Now it's time to write full-fledged generic search functions to help Pacman plan routes!
Remember that a search node must contain not only a state but also the information necessary
to reconstruct the path (plan) which gets to that state.
Important note 1: All of your search functions need to return a list of actions that will lead the
agent from the start to the goal. These actions all have to be legal moves (valid directions, no
moving through walls).
Important note 2: Make sure to use the Stack, Queue and PriorityQueue data structures
provided to you in util.py! These data structure implementations have particular properties
which are required for compatibility with the autograder.
Hint: Each algorithm is very similar. Algorithms for DFS, BFS, UCS, and A* differ only in the
details of how the frontier is managed. So, concentrate on getting DFS right and the rest should
be relatively straightforward. Indeed, one possible implementation requires only a single generic
search method which is configured with an algorithm-specific queuing strategy. (Your
implementation need not be of this form to receive full credit).
Question 1 (2 points): Depth First Search
Implement the depth-first search (DFS) algorithm in the depthFirstSearch function in
search.py. To make your algorithm complete, write the graph search version of DFS, which
avoids expanding any already visited states.
Your code should quickly find a solution for
python pacman.py -l tinyMaze -p SearchAgent -a fn=dfs
python pacman.py -l mediumMaze -p SearchAgent # -a fn=dfs can be omitted,
default option
python pacman.py -l bigMaze -z .5 -p SearchAgent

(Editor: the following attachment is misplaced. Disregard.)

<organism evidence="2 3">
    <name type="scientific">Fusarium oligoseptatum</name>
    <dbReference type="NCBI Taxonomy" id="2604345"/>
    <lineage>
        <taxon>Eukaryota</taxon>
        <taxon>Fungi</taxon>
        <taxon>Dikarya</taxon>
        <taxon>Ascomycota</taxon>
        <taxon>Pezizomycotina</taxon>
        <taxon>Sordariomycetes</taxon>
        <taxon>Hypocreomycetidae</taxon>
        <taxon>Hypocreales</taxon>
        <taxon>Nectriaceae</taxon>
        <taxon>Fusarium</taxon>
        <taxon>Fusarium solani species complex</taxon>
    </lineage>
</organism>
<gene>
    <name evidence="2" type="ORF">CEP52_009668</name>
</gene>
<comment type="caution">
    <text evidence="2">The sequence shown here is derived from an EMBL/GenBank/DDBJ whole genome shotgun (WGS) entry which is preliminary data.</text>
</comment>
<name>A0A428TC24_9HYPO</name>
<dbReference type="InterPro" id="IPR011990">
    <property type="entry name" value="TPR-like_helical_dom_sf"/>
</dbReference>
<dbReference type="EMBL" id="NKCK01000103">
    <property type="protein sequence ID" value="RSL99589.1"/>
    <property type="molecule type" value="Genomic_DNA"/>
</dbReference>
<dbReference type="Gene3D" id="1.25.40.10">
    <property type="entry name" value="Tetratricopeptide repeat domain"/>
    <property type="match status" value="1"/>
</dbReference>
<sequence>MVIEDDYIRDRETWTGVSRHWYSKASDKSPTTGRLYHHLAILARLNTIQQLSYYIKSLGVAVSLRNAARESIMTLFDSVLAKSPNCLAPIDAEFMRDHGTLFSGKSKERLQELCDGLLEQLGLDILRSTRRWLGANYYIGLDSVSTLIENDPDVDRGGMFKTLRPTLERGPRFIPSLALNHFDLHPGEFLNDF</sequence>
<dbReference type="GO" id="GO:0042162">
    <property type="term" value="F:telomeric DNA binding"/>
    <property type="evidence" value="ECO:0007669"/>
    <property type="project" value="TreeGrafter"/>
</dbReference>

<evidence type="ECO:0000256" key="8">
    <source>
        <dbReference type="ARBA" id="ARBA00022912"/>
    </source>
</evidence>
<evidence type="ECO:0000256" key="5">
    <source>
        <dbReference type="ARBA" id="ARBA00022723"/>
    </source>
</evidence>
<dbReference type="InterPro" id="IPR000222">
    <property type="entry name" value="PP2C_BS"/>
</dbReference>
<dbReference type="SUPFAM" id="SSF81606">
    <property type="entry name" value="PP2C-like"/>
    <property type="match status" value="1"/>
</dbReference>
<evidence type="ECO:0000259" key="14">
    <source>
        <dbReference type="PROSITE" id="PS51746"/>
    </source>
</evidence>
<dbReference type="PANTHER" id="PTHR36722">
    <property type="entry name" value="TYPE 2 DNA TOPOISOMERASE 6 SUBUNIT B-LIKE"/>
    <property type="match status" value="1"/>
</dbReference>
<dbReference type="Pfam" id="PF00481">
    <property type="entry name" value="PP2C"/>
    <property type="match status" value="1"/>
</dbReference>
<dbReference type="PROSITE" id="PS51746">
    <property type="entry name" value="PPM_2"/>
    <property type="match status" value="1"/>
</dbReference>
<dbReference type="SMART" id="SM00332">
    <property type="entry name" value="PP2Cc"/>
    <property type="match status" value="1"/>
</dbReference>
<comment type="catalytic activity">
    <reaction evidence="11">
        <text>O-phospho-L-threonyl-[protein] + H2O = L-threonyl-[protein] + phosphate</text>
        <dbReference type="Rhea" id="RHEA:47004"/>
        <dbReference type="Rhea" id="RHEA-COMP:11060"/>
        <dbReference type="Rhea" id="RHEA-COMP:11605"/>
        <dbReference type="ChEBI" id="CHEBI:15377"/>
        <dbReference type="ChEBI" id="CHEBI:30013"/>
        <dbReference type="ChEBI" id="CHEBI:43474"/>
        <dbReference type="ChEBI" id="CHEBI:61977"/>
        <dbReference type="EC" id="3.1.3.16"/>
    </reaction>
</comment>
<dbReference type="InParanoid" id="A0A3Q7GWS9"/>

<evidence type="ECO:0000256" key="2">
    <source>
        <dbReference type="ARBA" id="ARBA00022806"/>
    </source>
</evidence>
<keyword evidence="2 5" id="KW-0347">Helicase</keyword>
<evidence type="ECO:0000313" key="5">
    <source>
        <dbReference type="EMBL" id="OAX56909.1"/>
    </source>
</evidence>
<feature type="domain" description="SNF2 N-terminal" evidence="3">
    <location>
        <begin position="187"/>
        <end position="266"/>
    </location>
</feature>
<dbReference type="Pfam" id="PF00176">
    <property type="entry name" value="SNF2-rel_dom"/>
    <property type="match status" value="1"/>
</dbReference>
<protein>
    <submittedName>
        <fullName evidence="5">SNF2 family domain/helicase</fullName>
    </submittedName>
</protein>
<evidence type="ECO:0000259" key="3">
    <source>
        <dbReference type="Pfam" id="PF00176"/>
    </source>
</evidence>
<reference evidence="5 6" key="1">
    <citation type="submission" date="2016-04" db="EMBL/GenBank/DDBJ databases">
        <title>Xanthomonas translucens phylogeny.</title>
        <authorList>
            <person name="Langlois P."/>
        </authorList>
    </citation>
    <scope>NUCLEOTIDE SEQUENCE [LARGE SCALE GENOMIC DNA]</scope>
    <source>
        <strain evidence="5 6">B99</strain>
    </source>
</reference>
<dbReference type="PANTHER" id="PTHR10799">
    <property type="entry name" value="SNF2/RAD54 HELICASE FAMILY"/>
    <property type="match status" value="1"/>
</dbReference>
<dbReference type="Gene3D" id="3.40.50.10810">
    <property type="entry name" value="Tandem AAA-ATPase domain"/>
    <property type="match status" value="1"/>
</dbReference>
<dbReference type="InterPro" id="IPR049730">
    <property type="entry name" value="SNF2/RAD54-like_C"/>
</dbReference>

The Pacman board will show an overlay of the states explored, and the order in which they were
explored (brighter red means earlier exploration). Is the exploration order what you would have
expected? Does Pacman actually go to all the explored squares on his way to the goal?
Hint: If you use a Stack as your data structure, the solution found by your DFS algorithm for
mediumMaze should have a length of 130 (provided you push successors onto the frontier in the
order provided by getSuccessors; you might get 246 if you push them in the reverse order). Is
this a least cost solution? If not, think about what depth-first search is doing wrong.
Question 2 (2 points): Breadth First Search
Implement the breadth-first search (BFS) algorithm in the breadthFirstSearch function in
search.py. Again, write a graph search algorithm that avoids expanding any already visited
states. Test your code the same way you did for depth-first search.
python pacman.py -l mediumMaze -p SearchAgent -a fn=bfs
python pacman.py -l bigMaze -p SearchAgent -a fn=bfs -z .5
Does BFS find a least cost solution? If not, check your implementation.
Note: If you've written your search code generically, your code should work equally well for the
eight-puzzle search problem without any changes.
python eightpuzzle.py
Question 3 (2 points): Varying the Cost Function
(Uniform Cost Search)
While BFS will find a fewest-actions path to the goal, we might want to find paths that are "best"